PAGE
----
Why do digital comics cost so much?
If you've ever wondered why digital comics are the same price as print editions, you're not alone.
Comics might be the only publishing industry that consistently expects price parity across physical and digital formats. In prose publishing, digital releases are traditionally not price matched with physical editions. Take, for example, current (and controversial) best-seller Where the Crawdads Sing by Delia Owens. According to the publisher, the hardcover edition has a recommended retail price of $35, while the paperback retails for $18. The Amazon Kindle price, meanwhile, is $12.99. Jenny Han’s YA smash It’s Not Summer Without You is priced at $19.99 hardcover and $11.99 paperback, but it’s $9.99 on Kindle.
Comics, however, don’t work that way. Ever since DC became the first publisher to embrace a day-and-date digital publishing model back in September 2011 – a move that coincided with the launch of the publisher’s ambitious 'New 52' relaunch, with both aggressively aimed at expanding DC’s reach – the norm for new digital releases is for them to be priced identically to their physical counterparts… even if said physical counterpart is a hardcover collection priced accordingly. The official ComiXology/Kindle price for DC Through The ‘80s: The End of An Era, for example, is $49.99 – even if it’s currently discounted to a more reasonable $13.99 as of writing.
This isn’t the complete picture, of course; initially, publishers would reduce the price of individual issues within a set period after release, traditionally going down a dollar in cost after a month. That practice, though, has been quietly dropped by most publishers (and was never even instituted in terms of collected editions). There’s also the matter of individual titles being discounted via sales or, as in the case of the aforementioned DC Through The ‘80s collection, more long term discounts; such deals have been part of digital platforms since at least the early days of ComiXology and Amazon’s relationship, with many savvy digital customers choosing to wait for the inevitable sale before purchasing.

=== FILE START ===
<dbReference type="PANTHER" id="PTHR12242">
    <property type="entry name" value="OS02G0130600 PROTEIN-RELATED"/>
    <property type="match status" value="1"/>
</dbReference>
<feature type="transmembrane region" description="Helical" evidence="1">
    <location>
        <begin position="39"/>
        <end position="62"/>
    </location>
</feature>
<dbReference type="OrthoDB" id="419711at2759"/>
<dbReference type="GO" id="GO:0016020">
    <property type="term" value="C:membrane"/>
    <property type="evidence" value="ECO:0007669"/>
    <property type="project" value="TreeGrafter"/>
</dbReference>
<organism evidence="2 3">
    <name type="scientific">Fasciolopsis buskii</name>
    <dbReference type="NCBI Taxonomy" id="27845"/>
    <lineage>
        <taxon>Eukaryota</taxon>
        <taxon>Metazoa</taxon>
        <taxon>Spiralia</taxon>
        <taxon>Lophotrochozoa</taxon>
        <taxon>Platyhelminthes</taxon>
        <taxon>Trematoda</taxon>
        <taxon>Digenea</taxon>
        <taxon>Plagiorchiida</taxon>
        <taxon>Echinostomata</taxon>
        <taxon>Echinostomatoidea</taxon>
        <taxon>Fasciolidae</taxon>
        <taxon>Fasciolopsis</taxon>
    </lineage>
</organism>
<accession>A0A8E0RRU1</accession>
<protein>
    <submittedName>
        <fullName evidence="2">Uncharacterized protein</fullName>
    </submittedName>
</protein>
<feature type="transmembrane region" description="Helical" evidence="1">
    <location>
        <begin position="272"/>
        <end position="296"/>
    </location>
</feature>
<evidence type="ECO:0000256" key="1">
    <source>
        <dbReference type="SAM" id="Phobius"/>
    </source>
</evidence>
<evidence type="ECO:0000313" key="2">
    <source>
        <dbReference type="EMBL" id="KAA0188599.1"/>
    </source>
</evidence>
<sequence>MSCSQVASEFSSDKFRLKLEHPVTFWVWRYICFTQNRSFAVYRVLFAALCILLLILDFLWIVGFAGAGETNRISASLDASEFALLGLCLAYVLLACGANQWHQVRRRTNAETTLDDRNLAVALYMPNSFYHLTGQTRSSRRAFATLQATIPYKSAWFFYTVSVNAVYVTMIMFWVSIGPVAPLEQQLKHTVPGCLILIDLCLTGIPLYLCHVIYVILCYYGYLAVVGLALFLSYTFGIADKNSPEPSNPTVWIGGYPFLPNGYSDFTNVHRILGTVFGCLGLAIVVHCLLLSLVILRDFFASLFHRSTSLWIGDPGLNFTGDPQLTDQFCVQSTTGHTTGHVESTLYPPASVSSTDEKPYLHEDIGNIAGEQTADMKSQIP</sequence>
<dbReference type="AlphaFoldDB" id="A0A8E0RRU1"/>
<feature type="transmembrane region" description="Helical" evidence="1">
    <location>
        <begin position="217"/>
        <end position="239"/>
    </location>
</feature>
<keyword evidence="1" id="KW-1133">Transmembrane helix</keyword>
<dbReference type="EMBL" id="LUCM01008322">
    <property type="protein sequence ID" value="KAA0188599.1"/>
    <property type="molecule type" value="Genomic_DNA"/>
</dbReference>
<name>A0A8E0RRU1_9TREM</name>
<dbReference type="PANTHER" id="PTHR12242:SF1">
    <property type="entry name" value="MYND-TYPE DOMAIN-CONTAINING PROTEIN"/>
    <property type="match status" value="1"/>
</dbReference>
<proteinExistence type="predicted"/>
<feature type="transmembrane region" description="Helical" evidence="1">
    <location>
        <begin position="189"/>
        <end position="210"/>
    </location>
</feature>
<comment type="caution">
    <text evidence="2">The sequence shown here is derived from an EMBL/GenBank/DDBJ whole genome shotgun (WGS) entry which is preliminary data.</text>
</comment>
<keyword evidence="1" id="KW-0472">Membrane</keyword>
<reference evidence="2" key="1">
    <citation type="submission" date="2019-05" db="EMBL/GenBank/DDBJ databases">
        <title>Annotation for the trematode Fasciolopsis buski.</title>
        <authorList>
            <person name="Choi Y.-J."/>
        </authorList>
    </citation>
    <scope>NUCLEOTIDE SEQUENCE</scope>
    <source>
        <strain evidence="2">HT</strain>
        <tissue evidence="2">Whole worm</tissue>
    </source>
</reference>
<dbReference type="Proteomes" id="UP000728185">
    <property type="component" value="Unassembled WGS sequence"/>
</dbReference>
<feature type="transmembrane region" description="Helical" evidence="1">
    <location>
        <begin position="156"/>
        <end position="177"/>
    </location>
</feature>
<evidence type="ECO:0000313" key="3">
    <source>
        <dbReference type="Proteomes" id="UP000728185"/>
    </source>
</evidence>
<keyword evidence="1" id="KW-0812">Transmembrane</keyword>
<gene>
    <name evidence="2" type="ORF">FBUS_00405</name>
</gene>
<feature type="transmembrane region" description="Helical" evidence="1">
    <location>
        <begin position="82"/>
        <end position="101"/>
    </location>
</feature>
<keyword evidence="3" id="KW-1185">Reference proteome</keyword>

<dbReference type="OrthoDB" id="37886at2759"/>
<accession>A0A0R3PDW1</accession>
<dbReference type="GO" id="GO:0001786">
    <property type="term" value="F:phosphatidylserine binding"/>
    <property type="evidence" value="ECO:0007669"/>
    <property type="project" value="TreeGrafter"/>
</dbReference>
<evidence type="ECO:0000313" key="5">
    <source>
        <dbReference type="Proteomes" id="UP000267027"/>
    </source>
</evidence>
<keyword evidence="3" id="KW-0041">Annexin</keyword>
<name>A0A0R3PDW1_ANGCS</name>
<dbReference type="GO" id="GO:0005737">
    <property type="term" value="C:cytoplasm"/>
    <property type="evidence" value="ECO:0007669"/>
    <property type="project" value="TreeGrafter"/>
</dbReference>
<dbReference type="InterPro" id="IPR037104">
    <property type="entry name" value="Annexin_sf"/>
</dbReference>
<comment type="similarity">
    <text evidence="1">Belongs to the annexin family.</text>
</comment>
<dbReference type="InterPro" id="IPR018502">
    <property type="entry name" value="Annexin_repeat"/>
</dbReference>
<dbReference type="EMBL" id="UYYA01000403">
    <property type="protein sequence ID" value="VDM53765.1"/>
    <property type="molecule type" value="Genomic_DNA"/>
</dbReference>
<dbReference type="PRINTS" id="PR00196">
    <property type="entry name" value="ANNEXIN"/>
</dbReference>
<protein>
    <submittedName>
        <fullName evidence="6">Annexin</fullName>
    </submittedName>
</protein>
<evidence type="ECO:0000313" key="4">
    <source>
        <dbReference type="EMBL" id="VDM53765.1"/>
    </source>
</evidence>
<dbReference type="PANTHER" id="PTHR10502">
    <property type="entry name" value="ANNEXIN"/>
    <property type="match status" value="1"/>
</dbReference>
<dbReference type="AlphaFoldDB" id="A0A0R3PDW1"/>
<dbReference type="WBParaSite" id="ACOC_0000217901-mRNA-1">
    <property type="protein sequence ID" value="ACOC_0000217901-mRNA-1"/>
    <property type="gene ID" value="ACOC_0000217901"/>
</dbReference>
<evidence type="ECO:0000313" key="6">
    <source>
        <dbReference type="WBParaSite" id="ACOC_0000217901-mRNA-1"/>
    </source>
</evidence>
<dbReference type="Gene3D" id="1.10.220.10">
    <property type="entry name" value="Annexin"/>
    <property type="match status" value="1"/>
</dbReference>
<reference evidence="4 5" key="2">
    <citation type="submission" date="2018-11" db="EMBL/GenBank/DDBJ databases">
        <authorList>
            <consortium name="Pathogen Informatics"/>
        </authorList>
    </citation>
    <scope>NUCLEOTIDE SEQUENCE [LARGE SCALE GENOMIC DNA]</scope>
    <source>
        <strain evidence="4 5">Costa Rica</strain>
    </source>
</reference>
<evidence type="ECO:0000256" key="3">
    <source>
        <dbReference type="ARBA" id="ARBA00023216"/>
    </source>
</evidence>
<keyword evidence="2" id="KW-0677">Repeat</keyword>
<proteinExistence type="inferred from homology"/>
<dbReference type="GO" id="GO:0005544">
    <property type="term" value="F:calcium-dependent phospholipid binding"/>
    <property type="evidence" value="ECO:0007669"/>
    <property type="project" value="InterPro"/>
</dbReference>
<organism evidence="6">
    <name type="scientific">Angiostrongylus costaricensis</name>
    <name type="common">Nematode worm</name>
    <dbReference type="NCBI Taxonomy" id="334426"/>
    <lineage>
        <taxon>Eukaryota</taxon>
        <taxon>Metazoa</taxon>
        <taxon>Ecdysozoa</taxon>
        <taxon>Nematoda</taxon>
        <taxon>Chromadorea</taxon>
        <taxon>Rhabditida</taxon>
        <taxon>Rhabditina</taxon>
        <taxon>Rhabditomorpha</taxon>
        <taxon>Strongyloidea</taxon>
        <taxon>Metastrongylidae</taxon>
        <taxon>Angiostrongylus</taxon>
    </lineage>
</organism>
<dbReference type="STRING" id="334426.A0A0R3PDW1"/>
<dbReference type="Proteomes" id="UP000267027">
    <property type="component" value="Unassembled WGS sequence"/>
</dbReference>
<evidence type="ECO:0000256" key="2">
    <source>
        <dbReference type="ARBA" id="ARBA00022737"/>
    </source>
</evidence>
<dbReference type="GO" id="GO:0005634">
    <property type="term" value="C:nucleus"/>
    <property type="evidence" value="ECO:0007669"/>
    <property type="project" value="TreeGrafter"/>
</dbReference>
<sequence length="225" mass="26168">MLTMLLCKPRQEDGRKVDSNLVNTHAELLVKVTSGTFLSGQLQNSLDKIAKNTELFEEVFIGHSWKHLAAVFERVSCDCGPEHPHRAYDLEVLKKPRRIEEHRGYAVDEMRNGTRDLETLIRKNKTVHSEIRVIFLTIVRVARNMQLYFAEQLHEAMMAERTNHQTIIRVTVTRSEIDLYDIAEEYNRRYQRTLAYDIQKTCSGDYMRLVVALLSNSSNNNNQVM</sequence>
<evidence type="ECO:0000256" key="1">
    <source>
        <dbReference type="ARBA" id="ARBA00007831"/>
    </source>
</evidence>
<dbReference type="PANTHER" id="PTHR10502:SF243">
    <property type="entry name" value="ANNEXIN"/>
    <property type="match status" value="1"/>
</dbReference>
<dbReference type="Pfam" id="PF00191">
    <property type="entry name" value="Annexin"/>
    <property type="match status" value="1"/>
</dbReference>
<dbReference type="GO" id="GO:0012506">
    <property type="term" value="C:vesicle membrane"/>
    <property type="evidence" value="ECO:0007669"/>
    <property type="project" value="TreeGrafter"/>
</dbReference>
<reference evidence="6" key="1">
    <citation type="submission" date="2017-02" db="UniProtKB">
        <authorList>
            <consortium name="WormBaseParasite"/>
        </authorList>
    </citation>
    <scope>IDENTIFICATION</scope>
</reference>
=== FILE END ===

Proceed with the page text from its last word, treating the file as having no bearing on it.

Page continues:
Certainly, for those not willing to pay full-price, there are options.
Buying comics digitally
Those fans wanting to read new releases as soon as they’re published, however, are pretty much locked into paying the same for a digital edition as they would for a print copy – despite the clear cost difference in production and distribution, as well as the fact that digital comics are nowhere near as permanent as their print counterparts; not only are digital comics open to after-the-fact editing and changes (as has happened in the aftermath of anti-semitic artwork appearing in Marvel’s Immortal Hulk #43, for example), but by dint of the fact that the vast majority of ComiXology purchases from major publishers are not available for download outside of the ComiXology/Amazon eco-system – by which I mean, they have to be read on the app, or online – there’s a simple fact that, should Amazon or ComiXology decide to do to change their system or update their offerings in any significant way, a lot of people’s digital libraries could be dramatically affected.
Just look at what happened when Amazon migrated ComiXology into its larger system earlier this year, and how that impacted customers. To put it bluntly, 'ownership of a digital comic means less than it does a print comic, so why does it cost just as much?
That’s a question that’s difficult to get to the bottom of easily.
Digital comics pricing
There are some facts that should be established before we go any further. Firstly, ComiXology/Amazon doesn’t make any pricing decisions about the comics and collections it sells – that’s left entirely to the publisher – but it does come with some restrictions in terms of where the money goes that might factor into decision making. Right off the bat, Comixology/Amazon takes a percentage of each sale, and before in-app purchase was disabled, mobile platforms took an additional percentage. According to creator Jim Zub way back in 2012, the percentages were 35% to Comixology, and 30% to Google or Apple as OS platforms, although those numbers were never confirmed by Comixology, Apple, or Google. (Popverse reached out to Comixology for information on the current percentage taken from each sale, but has received no response at time of writing.)
Why digital comics pricing is so secret